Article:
French do not wash: official. But the British are smelly

John Lichfield
Saturday 21 November 1998 01:02

IT IS official. The French do not wash. Fewer than five out of ten French people take a bath or shower every day and the French buy less than half as much toilet soap as the Germans and the British.

This statistical manna to Francophobes everywhere is provided by a series of studies carried out by the French government and perfume and health industries.

But the figures should, perhaps, be taken with a pinch of bath salts. Personal experience on crowded Metro and Tube trains in recent years suggests the British smell more often, and worse, than the French.

On the other hand, that discrepancy can be explained by another statistic.

Although the French do not wash very much, they are Europe's biggest consumers of perfume and deodorants.

According to a synthesis of opinion polls and surveys published yesterday in Le Figaro, only 47 per cent of French people take a shower or bath every day, compared with 70 per cent of Britons and 80 per cent of the fanatically clean Dutch, Germans and Scandinavians. Even the Italians wash more than the French, it seems (the cleanliness of the Spanish, Portuguese and Greeks is best discreetly passed over).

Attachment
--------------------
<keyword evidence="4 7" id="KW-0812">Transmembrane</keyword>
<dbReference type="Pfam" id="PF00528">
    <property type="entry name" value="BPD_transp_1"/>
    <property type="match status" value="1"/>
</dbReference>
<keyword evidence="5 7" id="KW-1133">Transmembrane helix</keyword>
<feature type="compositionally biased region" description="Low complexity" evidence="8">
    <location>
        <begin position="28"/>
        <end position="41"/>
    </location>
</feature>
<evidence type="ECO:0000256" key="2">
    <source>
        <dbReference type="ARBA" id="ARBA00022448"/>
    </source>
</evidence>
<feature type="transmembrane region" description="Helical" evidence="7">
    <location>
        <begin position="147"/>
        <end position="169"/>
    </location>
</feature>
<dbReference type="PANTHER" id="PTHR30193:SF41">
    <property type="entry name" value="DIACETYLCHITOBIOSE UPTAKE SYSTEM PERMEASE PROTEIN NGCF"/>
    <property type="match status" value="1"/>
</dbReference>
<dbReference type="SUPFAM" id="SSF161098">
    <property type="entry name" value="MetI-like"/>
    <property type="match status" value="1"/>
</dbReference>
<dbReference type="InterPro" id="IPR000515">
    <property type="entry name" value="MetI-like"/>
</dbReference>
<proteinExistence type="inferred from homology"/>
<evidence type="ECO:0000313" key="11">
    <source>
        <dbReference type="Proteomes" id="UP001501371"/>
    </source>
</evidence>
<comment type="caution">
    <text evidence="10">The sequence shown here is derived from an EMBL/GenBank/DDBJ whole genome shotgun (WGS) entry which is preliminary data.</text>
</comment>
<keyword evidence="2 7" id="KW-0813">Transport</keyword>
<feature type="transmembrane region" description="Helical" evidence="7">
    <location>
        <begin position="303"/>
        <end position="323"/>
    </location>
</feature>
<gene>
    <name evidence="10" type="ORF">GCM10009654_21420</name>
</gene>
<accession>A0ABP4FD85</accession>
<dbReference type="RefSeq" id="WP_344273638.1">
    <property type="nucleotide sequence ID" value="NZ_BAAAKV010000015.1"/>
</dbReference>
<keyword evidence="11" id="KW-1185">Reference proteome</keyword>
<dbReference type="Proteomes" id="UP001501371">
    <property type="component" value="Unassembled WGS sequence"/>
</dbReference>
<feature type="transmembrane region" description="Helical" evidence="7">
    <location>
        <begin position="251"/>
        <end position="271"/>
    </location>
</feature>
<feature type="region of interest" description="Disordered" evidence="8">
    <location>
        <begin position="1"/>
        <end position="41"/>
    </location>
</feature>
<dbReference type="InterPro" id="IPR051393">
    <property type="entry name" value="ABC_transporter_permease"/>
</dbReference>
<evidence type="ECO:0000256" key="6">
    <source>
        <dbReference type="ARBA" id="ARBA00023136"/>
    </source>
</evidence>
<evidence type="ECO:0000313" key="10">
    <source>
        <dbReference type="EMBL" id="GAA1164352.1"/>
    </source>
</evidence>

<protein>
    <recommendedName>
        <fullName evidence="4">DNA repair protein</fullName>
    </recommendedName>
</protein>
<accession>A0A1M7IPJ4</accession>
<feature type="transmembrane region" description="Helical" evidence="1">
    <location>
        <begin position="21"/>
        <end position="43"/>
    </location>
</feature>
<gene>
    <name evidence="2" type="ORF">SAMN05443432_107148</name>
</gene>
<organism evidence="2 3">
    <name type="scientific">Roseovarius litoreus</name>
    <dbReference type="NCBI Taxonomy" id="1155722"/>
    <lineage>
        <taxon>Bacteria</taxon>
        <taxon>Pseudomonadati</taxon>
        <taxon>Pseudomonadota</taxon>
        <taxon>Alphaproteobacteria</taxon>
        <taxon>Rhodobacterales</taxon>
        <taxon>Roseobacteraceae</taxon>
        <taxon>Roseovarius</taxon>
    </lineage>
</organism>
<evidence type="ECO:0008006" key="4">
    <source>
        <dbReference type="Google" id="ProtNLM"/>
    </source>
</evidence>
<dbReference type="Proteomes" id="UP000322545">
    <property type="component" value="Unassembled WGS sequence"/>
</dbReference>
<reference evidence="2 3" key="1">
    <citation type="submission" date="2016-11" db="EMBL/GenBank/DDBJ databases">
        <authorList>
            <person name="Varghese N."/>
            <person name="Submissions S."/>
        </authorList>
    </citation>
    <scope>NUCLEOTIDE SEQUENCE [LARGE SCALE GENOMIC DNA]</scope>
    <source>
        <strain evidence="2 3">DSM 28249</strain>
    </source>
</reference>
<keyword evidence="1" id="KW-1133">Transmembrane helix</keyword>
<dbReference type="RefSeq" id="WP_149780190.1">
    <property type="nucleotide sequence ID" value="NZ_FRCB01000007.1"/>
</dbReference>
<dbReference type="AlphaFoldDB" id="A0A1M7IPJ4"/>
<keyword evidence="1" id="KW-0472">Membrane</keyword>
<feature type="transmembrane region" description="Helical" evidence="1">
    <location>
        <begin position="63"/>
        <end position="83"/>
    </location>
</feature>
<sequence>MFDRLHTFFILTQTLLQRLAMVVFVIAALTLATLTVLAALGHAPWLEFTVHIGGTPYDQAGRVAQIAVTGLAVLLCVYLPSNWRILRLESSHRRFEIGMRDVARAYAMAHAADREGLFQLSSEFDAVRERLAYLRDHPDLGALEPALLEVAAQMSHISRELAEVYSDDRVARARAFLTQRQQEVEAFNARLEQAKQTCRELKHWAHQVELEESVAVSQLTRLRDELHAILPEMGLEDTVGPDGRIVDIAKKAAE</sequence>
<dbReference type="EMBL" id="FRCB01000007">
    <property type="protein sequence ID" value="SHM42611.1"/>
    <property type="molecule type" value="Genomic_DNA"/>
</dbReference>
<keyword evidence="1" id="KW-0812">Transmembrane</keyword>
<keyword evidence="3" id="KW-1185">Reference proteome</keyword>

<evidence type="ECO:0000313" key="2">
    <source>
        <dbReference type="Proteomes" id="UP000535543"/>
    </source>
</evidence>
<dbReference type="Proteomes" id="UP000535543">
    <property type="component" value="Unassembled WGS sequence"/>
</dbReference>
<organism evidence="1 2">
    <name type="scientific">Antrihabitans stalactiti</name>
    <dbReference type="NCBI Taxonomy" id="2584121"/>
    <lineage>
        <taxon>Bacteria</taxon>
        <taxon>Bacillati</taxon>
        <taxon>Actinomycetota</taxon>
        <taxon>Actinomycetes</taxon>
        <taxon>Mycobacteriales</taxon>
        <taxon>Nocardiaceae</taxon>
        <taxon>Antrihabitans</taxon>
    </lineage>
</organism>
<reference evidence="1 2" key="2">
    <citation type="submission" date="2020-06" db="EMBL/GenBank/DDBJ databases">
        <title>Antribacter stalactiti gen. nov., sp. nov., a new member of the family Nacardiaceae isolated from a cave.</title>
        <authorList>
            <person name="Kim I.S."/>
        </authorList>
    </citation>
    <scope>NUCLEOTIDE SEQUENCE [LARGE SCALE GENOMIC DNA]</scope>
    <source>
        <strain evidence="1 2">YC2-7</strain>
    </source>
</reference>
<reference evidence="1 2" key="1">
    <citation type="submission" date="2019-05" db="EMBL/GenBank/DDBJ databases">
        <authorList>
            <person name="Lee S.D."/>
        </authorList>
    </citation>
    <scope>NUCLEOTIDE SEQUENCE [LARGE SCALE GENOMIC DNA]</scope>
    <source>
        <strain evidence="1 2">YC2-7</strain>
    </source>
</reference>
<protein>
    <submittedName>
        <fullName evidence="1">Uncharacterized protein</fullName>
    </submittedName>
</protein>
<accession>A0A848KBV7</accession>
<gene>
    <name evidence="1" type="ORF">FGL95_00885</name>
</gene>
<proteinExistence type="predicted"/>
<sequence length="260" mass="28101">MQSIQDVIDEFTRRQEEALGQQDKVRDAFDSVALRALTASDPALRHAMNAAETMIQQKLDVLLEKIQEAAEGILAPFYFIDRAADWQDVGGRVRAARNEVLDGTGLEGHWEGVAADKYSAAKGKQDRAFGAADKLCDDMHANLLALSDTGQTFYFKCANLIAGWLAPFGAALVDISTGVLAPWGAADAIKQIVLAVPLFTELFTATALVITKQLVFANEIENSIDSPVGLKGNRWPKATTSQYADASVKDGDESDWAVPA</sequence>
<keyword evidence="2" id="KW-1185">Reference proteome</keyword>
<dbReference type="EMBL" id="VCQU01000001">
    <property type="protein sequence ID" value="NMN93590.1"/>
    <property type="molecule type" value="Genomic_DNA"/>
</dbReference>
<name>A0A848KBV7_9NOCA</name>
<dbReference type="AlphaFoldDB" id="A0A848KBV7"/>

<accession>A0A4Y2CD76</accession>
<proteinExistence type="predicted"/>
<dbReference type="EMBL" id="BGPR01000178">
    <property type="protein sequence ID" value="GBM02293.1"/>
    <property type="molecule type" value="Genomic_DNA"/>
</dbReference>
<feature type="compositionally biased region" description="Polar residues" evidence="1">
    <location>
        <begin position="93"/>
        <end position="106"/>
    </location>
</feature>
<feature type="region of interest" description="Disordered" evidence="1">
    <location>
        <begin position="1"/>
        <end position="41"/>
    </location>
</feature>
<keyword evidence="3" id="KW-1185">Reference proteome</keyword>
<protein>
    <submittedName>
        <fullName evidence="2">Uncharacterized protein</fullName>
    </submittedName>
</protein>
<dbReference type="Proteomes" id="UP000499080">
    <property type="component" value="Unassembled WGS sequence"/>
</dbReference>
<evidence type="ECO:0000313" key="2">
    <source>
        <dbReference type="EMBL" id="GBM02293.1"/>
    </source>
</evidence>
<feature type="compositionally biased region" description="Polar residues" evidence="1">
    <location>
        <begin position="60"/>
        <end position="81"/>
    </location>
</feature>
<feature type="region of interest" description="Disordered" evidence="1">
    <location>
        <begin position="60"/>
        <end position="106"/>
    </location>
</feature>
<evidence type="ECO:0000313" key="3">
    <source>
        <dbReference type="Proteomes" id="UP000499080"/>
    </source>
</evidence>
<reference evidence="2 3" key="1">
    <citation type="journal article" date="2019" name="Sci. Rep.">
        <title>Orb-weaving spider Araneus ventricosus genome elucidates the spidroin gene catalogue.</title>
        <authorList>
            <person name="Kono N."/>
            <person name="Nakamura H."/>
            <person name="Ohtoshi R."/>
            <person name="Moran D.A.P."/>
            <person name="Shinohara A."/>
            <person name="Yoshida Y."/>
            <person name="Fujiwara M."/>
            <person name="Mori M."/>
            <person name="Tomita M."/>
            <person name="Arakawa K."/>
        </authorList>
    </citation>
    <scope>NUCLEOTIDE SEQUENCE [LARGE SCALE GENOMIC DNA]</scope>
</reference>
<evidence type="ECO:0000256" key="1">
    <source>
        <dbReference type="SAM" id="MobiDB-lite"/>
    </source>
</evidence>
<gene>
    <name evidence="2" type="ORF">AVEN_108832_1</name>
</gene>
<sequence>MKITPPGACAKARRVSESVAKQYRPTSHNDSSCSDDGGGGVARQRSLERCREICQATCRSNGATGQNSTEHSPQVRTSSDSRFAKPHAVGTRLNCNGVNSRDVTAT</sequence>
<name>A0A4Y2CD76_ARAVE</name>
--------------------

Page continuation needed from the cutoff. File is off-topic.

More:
The statistics are reinforced by a sad comment by a near-anonymous French GP (Dr J-FH of Saint Cloud): "For many of us (French doctors)," he said, "the deodorant spray is a tool of the trade at least as important as the stethoscope."

Dr H, practising in one of the wealthiest Paris suburbs, complained he dealt with unwashed bodies every day of his life.

Edouard Zarifian, an eminent French psychologist, said that for the French,"eating and drinking are natural functions. Washing is not." In the northern European countries and the US, he said, washing had long been associated with hygiene in the mind of the public. In Latin countries, it never had.

The statistics gathered by Le Figaro suggest that the French buy very little soap: 600g a year each, compared to 1.3kg for each German and a sparkling 1.4kg for each Briton. However, these figures are for toilet soap only. They fail to take account of the thrifty French habit of buying blocks of kitchen soap to place in the bathroom.

Sales of such evil-smelling soap are 10 times higher in France. Small wonder the French do not wash.

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